Continuing the horror comedy series created by Shawn, Marlon, and Keenan Ivory Wayans, Scary Movie 5 is a relatively clean slate for the franchise – with very few returning faces behind or in front of the camera. As with prior entries, the plot is a thin piece of storytelling designed to string together disconnected parody scenes and over-the-top gags. This time, the basic Scary Movie setup kicks-off with adoptive parents Dan (Simon Rex) and Jody (Ashley Tisdale) who arrive home with three orphaned children – and soon witness supernatural events occurring. With the help of friends and specialists, including Katt Williams and a genetically enhanced chimpanzee, the pair determine that they are dealing with a paranormal entity – setting out to banish the trouble-making spirit.
In the time since Scary Movie 4 (back in April 2006), audiences have been treated to a number of well-received box office horror hits – meaning that Scary Movie 5 has a wide array of well-known properties to riff-on, including: Paranormal Activity, Scream 4, Insidious, Sinister, The Cabin in the Woods, Evil Dead, and Mama. Does the latest entry make smart use of this enjoyable stable of spooky films and deliver a humorous horror parody with plenty of laughs?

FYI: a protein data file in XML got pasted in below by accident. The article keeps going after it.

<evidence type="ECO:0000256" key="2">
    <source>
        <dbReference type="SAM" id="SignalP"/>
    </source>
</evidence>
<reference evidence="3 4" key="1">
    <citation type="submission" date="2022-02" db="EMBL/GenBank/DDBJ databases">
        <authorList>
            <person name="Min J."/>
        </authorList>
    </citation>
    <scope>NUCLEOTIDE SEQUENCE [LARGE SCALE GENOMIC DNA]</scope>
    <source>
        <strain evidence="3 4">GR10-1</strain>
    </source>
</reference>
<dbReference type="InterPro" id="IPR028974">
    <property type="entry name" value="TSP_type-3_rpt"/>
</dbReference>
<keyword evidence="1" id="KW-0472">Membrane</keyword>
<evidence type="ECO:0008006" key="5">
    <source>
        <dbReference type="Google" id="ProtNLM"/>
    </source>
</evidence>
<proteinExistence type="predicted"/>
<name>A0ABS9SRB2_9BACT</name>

Unfortunately, Scary Movie 5 is another step down for the already flailing series – repeatedly relying on bottom of the barrel imitation in place of biting satire. Moviegoers may disagree on the quality of the original films in the Scary Movie franchise but, even when those installments failed to provide intelligent laughs, some of the jokes could at least illicit guilty chuckles. However, without any of the original filmmakers Keenen Ivory Wayans (White Chicks) and David Zucker (Naked Gun) or stars Anna Faris, Regina Hall, as well as Marlon and Shawn Wayans, Scary Movie 5 forgoes any attempt at earning laughs. Instead, the film pushes a disconnected mess of brainless mockery and B-list movie stars.